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ROMANIAN ATHENAEUM
The history of a building that represents the "Heart of Romanian culture"

Building-symbol of national culture, the Romanian Athenaeum, built in the heart of Bucharest 120 years ago (1886-1888), became the architectural and spiritual exponent not only of a city, of a Capital, but of a nation. Romania's great personalities and scholars gave lectures here, all the established and young professional artists of the country performed here, many world-class bands and soloists took the podium here, masterpieces of local musical literature were released "in first audition" here , here were organized the first extensive exhibitions, retrospectives of painting and sculpture of the masters of national plastic art, kings and queens, politicians and distinguished guests from abroad came here to participate in events of national and universal importance in - in a word, at the Romanian Athenaeum, moments of historical importance took place that were entered in the golden book of our people.

 

Few people know today that the Palace of the Romanian Athenaeum was built with the money from a public subscription, following the organization of a national lottery (500,000 tickets worth one leu), the appeal addressed to the citizens by the naturalist Constantin Esarcu (1836-1898), the founder of the Athenaeum Society Romanian, sounding like a popular call, through a downright comical and banal slogan: "Give one Leu for the Athenaeum". The idea of the call surprisingly turned into a lesson of unity, of awakening national consciousness. Conceived by the French architect Albert Galleron, following the scientific research and indications of Alexandru Odobescu, revised and completed by a bunch of Romanian specialists (Al. Orascu, Ion Mincu, Ion Socolescu, Grigore Cerkez, Cucu Starostescu), the circular building was due to the utilization the already existing foundations in the Episcopal Garden that were to serve for the construction of a circus. Inspired by ancient Greek temples, the edifice surprises at first sight with a historical colonnade that supports a triangular pediment.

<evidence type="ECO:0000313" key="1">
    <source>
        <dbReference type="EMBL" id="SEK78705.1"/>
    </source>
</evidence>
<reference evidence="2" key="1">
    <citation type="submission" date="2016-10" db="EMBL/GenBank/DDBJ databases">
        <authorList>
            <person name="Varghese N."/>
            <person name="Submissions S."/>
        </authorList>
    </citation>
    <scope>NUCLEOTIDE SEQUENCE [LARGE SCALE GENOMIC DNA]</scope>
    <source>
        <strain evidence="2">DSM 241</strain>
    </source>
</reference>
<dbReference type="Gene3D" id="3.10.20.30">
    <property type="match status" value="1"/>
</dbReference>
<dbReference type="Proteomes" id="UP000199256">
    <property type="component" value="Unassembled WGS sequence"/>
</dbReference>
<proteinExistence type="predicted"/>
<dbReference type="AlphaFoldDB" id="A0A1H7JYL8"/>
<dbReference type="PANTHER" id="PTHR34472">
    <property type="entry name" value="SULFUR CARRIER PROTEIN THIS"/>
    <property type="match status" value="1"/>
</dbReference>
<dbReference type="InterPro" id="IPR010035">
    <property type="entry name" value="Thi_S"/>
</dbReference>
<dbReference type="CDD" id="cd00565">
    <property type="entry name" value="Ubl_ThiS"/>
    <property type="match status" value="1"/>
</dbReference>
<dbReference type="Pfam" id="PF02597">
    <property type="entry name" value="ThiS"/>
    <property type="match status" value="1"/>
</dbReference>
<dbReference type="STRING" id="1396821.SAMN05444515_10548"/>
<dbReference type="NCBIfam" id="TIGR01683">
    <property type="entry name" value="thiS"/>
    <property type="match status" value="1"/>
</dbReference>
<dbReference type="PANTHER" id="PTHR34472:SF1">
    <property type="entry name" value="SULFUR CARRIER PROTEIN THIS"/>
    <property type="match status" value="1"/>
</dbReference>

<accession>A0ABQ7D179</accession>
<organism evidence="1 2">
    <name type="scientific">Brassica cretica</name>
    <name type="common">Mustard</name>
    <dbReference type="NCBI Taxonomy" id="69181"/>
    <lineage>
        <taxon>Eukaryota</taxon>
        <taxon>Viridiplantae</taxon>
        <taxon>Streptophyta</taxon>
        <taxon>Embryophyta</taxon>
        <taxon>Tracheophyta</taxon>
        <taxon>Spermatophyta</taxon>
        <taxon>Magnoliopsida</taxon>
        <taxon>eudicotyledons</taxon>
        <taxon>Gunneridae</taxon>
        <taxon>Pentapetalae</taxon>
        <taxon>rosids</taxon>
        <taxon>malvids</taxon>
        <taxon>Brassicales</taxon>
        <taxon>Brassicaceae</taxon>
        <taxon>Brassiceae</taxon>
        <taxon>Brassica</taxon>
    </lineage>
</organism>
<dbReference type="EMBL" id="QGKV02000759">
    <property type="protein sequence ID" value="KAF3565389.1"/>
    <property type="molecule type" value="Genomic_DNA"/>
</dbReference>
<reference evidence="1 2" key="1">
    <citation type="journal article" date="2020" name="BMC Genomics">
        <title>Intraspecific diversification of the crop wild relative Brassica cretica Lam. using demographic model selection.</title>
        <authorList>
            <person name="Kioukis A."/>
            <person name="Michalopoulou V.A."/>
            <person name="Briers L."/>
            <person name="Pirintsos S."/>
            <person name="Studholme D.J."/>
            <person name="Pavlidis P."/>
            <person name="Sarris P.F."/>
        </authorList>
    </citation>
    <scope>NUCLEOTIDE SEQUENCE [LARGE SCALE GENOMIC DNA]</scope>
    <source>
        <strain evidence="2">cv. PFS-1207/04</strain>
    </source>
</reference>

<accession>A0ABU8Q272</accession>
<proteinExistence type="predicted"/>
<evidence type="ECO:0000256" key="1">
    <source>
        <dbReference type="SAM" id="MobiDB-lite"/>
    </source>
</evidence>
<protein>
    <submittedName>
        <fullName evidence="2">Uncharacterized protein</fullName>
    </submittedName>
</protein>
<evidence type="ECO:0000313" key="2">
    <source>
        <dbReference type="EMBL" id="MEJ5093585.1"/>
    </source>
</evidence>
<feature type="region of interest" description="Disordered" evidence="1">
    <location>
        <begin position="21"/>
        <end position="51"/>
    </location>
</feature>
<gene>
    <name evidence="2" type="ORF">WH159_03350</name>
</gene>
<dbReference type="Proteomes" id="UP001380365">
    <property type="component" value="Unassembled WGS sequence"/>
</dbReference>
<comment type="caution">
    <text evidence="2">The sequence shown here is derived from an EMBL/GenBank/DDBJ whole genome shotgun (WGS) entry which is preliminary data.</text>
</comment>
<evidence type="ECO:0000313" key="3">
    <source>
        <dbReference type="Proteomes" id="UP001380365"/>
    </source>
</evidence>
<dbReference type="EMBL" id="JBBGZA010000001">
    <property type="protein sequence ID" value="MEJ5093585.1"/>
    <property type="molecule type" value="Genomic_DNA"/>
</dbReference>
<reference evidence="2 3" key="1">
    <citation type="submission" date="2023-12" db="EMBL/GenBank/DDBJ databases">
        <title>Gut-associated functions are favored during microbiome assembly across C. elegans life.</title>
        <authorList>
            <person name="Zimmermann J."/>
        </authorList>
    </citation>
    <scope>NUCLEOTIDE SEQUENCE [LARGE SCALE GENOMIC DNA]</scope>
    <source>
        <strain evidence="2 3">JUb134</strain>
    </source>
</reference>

On the ground floor, the impressive marble lobby includes the 12 Doric columns supporting the concert hall. Four monumental baroque spiral staircases in Carrara marble, unfolded with balconies on the intermediate floor, connect the hall and annexes (offices, rehearsal rooms, booths for soloists and conductor, etc.). Arranged in the form of ancient Greco-Roman amphitheatres, the almost 1,000 seats (three ground floor areas and two circular rows with 52 boxes, in the middle with a central box) offer perfect visibility from any corner and impeccable hearing. The perfection of the sound is due to the huge dome (richly decorated) that "absorbs" the instrumental and vocal background from the podium, to distribute it through reverberation to the listeners, with the entire range of harmonics up to the finest timbral colors and nuances. It seems that the exceptional acoustics of the sound cavity, specific to the Romanian Athenaeum, placed the hall among the most successful constructions of this kind not only in Europe, but in the whole world. The fresco, evoking the history of the Romanian people in 25 episodes, made over five years by the painter Costin Petrescu, the organ installed in 1939 following the material aid of George Enescu, the numerous technical improvements produced after the earthquakes and the bombing of 1944, from the end of the Second World War, but especially the changes from 1966-1967 (the introduction of air conditioning, the restoration of the ceiling, the change of armchairs, the redistribution of the boxes, the widening of the forecourts, etc.) transformed the Romanian Athenaeum into a unique architectural complex in the center of the Capital. For over half a century, it has been the headquarters of the "George Enescu" Philharmonic, and since 1958 the "Headquarters" of the "George Enescu" International Festivals.